Berlin skyline over the Spree River.

We stayed in Hotel Monbijou by Hackescher Markt. True to its name, this boutique hotel is a jewel. It is perfectly located in the middle of Berlin-Mitte and the high-ceilinged rooms are reasonably-priced with understated décor. The buffet breakfast is unbeatable and in good weather you can eat outside in the courtyard. There are three bars; in summer the Rooftop Terrace has great views of the Berliner Dom (cathedral), the Lounge Bar has a woodfire in winter and from Tuesday until Saturday the Bijou Bar serve wicked cocktails until the early hours.

Our Berlin Blast started at ‘Oxymoron’, a restaurant just around the corner from our hotel in the stunning Hackesche Höfe. This restored Art Nouveau courtyard complex is overrun with tourists at the weekend, but just perfect for Friday lunchtime. ‘Oxymoron’ came up to its usual high and the set lunch featuring seasonal asparagus was great value. After exploring the artisan shops in the Hackesche Höfe, we doubled back to the hip and quirky backyards of Haus Schwarzenberg, exploding with street art and containing the gripping Otto Weidt Museum and the Anne Frank Zentrum.

Courtyard outside Oxymoron

Haus Schwarzenberg

The area around Hackescher Markt is part of the Scheunenviertel (‘Barn Quarter’), once a poor part of Berlin just outside the old city walls where the hay for horses was stored. Its streets are now packed with historical and architectural interest. We walked along pretty Sophienstrasse with buildings dating back to the 18th century, and called into Sophienkirche, Berlin’s surviving oldest baroque church. From Sophienkirche, we turned left along Grosse Hamburger Strasse, passing buildings which still bear the scars of machine gun fire from Soviet troops fighting their way through the city in the last weeks of World War II.

Sophienkirche

Bullet-scarred building

The Scheunenviertel was also where a large proportion of Berlin’s Jewish population lived and it contains several moving holocaust memorials, as well as scores of brass ‘Stolpersteine’ embedded in the pavements, commemorating local Jews who were murdered in concentration camps. Grosse Hamburger Strasse was once the centre of Jewish community life, with its Jewish school, old peoples’ home and cemetery. In 1942 the Gestapo used the school and the home to round up Jews destined for deportation. The Nazis destroyed and vandalised the cemetery in 1943, making room for air raid shelters and using the gravestones for wall reinforcements. In 1945, almost 3000 Berlin war victims were buried here. 40 years later, sculptor Will Lammert created the Monument for the Jewish Victims of Fascism in front of the former cemetery.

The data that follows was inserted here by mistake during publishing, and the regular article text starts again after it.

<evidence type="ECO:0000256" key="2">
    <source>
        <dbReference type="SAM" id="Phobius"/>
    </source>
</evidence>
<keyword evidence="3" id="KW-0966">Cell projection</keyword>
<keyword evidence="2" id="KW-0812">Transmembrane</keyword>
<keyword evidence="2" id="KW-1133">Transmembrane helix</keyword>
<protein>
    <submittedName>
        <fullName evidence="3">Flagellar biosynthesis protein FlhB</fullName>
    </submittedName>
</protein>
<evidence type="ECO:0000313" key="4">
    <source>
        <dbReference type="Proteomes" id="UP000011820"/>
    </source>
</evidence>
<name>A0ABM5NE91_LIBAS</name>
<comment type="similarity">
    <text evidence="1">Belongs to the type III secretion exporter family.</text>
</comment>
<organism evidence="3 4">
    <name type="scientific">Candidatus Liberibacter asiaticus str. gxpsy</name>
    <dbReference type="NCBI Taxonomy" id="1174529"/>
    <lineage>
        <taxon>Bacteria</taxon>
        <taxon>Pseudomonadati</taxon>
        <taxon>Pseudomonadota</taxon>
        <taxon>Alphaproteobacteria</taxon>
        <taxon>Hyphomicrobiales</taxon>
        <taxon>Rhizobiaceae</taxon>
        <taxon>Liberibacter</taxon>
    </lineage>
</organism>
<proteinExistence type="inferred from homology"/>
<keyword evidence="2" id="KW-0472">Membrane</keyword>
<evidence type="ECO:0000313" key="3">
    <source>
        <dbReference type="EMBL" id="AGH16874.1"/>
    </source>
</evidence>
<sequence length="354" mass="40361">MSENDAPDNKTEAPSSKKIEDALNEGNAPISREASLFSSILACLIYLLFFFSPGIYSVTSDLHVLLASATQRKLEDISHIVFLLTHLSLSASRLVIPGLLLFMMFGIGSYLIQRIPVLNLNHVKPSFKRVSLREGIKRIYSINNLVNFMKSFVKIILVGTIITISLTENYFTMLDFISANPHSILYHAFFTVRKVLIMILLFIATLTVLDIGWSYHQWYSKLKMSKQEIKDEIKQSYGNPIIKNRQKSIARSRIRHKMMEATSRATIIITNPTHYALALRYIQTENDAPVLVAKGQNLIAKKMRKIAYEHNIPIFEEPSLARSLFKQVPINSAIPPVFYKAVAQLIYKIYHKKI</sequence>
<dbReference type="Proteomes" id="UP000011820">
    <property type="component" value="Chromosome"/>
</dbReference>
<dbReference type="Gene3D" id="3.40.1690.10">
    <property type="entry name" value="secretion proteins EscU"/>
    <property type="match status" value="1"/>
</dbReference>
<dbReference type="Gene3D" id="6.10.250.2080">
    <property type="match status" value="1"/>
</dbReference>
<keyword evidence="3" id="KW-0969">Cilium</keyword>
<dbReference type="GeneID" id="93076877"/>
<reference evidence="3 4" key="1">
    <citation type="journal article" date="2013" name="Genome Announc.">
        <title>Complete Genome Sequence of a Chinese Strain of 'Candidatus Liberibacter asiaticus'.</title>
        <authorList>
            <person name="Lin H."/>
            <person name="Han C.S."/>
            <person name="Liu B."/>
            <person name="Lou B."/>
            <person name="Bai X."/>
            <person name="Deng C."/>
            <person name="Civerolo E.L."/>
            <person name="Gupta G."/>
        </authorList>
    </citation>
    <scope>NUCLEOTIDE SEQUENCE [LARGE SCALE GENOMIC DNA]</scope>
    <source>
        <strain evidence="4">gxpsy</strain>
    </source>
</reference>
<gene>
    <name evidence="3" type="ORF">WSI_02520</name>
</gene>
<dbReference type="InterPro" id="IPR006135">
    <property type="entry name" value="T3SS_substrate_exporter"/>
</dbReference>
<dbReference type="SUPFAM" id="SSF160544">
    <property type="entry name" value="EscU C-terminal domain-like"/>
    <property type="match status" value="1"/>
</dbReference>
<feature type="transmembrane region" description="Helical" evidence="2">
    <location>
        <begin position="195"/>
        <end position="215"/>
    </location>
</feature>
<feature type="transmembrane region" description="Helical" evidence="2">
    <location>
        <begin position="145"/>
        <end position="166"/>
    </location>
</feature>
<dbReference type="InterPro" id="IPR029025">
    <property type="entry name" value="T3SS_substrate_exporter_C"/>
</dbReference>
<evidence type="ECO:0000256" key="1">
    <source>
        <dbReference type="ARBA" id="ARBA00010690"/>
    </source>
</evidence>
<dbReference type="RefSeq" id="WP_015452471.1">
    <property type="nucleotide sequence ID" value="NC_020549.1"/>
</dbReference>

Stolpersteine for a whole family

‘Peace Wall’ (2013) by the cemetery

Around the corner in Oranienburger Strasse is the Neue Synagoge (‘New Synagogue’), built in 1859–1866 as the main synagogue of the Berlin Jewish Community. Its stunning golden Moorish-style dome has been restored, but only part of the interior remains and it is now a museum. We strolled back to our hotel, passing street cafés facing the Monbijou park by the River Spree. These leisure gardens once formed part of the Rococco Monbijou Palace, destroyed by bombs and then razed in 1959 by the GDR authorities.

Neue Synagoge

Next on the programme was an early evening boat trip along the Spree – an ‘Historic City Tour’ cruising past the wonderful buildings on both sides of the riverbank. Many of have them risen from the ashes of war and others are new additions, especially the ensemble of modernist buildings in the new Government District by the Reichstag. We embarked at the Alte Börse (‘Old Stock Exchange’) only three minutes from our hotel and were lucky with the weather – a clear blue sky. With commentary in English, it was a perfect introduction to Berlin’s city centre.

Cruising through the Government District